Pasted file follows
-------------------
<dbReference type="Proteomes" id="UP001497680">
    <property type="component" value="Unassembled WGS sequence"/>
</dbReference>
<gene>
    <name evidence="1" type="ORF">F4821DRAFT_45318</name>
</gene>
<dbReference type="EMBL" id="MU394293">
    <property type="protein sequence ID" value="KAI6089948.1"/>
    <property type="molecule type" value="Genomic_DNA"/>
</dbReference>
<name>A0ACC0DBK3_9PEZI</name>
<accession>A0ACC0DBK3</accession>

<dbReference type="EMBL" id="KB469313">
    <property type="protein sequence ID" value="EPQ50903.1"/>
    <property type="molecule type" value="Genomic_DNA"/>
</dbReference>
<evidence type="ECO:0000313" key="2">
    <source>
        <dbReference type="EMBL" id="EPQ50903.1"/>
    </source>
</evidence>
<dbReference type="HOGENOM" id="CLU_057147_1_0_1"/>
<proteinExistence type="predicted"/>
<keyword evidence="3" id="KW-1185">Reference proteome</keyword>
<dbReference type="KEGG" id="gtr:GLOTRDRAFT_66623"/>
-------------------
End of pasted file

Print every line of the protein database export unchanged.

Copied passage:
<dbReference type="Proteomes" id="UP001497680">
    <property type="component" value="Unassembled WGS sequence"/>
</dbReference>
<gene>
    <name evidence="1" type="ORF">F4821DRAFT_45318</name>
</gene>
<dbReference type="EMBL" id="MU394293">
    <property type="protein sequence ID" value="KAI6089948.1"/>
    <property type="molecule type" value="Genomic_DNA"/>
</dbReference>
<name>A0ACC0DBK3_9PEZI</name>
<accession>A0ACC0DBK3</accession>

<dbReference type="EMBL" id="KB469313">
    <property type="protein sequence ID" value="EPQ50903.1"/>
    <property type="molecule type" value="Genomic_DNA"/>
</dbReference>
<evidence type="ECO:0000313" key="2">
    <source>
        <dbReference type="EMBL" id="EPQ50903.1"/>
    </source>
</evidence>
<dbReference type="HOGENOM" id="CLU_057147_1_0_1"/>
<proteinExistence type="predicted"/>
<keyword evidence="3" id="KW-1185">Reference proteome</keyword>
<dbReference type="KEGG" id="gtr:GLOTRDRAFT_66623"/>